JERUSALEM (AP) _ Appalled that an Israeli transsexual singer won Europe's biggest song contest, religious leaders vowed Monday to block the competition from being held in Jerusalem next year.

``As far as I am concerned it shouldn't take place in the Holy Land at all,'' said Jerusalem's ultra-Orthodox deputy mayor, Haim Miller. ``It should stay in the land of the gentiles.''

In the past, the Eurovision contest was ignored by Israel's Orthodox community. But this year's entry by Dana International caused outrage. Religious legislators have called the singer a disgrace to the Jewish state and even considered toppling Netanyahu's government over the issue.

Secular Israelis, however, can't get enough of the sultry singer, who was a man before a sex change operation in 1993.

The singer's supporters hailed her Saturday victory in the Eurovision contest in Birmingham, England, as a sign of increasing acceptance of the country's gay community. Dana International won with the song ``Diva.''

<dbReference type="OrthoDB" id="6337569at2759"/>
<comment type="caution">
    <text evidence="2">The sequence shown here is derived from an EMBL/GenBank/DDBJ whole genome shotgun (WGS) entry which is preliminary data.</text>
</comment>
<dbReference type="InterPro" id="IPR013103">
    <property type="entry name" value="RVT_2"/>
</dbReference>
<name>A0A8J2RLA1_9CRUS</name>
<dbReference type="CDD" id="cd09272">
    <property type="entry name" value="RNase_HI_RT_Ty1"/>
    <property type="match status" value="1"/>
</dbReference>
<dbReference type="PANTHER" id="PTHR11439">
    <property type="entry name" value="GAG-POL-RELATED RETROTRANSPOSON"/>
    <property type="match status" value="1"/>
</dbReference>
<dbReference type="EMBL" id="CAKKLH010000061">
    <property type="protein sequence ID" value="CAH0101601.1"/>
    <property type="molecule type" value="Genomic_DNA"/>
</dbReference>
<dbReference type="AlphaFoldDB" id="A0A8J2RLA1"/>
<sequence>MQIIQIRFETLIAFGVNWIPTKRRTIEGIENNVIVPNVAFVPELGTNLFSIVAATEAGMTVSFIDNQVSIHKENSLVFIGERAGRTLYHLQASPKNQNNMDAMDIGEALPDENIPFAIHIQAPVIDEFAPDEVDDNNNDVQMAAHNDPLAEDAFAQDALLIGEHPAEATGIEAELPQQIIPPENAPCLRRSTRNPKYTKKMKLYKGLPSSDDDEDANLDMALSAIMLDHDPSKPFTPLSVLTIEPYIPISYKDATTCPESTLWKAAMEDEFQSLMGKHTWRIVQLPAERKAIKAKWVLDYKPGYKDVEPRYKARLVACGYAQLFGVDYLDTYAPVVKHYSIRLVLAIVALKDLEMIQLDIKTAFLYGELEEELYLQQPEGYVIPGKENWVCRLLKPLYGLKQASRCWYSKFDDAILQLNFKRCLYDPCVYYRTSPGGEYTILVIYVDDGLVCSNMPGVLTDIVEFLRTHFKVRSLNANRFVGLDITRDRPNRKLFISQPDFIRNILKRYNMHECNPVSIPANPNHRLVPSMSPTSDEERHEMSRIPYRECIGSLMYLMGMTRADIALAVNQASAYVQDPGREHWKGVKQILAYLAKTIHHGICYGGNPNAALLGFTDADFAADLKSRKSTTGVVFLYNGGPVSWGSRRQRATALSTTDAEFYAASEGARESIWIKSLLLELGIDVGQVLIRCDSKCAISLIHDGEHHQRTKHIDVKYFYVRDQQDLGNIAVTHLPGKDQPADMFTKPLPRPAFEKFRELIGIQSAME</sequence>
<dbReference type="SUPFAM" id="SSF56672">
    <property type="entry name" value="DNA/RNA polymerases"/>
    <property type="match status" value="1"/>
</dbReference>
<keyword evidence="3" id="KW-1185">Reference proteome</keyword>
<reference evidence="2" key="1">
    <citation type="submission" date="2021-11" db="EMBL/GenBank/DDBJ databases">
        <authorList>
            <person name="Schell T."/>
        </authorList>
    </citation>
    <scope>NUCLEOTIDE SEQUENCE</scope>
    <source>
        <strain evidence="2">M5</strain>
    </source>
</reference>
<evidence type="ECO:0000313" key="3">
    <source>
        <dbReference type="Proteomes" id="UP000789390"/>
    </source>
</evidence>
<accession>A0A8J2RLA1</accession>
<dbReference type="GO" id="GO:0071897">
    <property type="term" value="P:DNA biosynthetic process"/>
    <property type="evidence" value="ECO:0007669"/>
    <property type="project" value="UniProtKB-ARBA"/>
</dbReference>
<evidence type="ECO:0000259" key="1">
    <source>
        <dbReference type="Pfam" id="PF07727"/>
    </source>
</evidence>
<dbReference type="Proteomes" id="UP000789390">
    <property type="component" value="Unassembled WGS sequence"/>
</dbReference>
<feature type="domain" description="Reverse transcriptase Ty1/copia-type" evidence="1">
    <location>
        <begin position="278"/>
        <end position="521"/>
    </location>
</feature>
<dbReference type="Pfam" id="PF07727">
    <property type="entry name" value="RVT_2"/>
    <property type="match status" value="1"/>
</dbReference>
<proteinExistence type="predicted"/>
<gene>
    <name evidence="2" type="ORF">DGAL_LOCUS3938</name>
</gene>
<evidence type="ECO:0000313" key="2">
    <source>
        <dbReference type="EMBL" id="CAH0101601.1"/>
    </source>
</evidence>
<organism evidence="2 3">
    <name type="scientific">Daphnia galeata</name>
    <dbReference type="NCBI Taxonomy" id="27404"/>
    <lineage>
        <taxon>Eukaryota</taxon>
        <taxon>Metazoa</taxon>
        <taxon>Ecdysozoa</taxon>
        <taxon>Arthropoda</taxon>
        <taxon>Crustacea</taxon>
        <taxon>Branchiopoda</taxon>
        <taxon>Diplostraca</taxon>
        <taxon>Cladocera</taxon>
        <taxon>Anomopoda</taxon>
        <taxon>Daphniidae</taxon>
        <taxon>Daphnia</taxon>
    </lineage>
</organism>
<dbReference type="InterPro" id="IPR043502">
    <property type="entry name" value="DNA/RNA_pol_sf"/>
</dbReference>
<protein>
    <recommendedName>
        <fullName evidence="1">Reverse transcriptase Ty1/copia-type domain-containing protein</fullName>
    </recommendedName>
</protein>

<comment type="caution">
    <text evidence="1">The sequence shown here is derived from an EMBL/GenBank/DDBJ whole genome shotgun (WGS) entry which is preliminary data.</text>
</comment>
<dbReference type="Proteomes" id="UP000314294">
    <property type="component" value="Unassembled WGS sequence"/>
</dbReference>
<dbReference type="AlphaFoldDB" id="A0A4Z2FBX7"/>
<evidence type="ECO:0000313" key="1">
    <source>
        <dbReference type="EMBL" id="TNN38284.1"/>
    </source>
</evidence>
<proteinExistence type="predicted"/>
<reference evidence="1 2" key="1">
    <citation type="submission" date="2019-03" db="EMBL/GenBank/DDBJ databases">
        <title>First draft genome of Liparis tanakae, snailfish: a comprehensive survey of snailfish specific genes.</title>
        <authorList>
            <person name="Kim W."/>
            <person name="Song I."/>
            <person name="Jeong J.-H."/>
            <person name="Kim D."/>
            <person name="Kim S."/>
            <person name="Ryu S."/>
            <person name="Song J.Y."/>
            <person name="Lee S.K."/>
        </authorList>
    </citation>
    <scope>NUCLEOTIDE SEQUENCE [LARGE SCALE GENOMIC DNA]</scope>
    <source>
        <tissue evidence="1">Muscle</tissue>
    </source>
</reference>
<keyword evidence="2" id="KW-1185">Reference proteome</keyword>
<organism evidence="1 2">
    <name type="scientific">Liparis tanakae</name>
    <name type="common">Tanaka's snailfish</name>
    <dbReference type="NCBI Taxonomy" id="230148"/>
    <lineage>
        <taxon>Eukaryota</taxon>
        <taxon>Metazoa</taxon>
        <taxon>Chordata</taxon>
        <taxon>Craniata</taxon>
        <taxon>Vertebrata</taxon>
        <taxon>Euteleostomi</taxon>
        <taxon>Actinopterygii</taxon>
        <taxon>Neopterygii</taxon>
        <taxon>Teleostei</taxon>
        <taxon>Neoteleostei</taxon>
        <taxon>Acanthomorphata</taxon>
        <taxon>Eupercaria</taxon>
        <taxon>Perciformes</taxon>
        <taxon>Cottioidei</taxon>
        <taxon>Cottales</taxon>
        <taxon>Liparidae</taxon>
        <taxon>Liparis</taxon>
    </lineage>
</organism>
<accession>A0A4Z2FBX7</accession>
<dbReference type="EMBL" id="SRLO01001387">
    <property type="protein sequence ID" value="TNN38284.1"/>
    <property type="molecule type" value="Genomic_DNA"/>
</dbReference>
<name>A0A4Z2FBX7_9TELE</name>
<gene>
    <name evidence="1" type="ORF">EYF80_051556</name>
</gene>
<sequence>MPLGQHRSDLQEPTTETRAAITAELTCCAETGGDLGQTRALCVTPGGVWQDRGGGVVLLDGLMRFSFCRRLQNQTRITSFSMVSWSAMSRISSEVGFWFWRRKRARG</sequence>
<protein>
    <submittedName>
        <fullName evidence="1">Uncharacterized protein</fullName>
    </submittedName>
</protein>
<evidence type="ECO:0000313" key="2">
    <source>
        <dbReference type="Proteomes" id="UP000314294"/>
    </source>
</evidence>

``They (the religious) didn't want her to go but she went and she won big,'' said Niv Sever, a gay politician with the liberal Meretz party.

Although Miller was instrumental in halting Israel's premier modern dance troupe, Batsheva, from performing seminude last month at Israel's jubilee bash, ultra-Orthodox leaders may face a difficult battle in banning Eurovision from Jerusalem.

Israel considers Jerusalem to be its capital and hopes the popular contest, watched by millions, may lend some international legitimacy to its claim of sovereignty over all of the disputed city. The Palestinians want east Jerusalem as their future capital.

Jerusalem Mayor Ehud Olmert dismissed his deputy as a ``blabbermouth'' and called his threats to prevent the Eurovision contest from coming to the holy city ``laughable.''

``Eurovision will take place in Jerusalem,'' he said.

But just in case, the speaker of Israel's parliament offered Jerusalem's Knesset building _ where city hall has no authority _ as a back-up venue.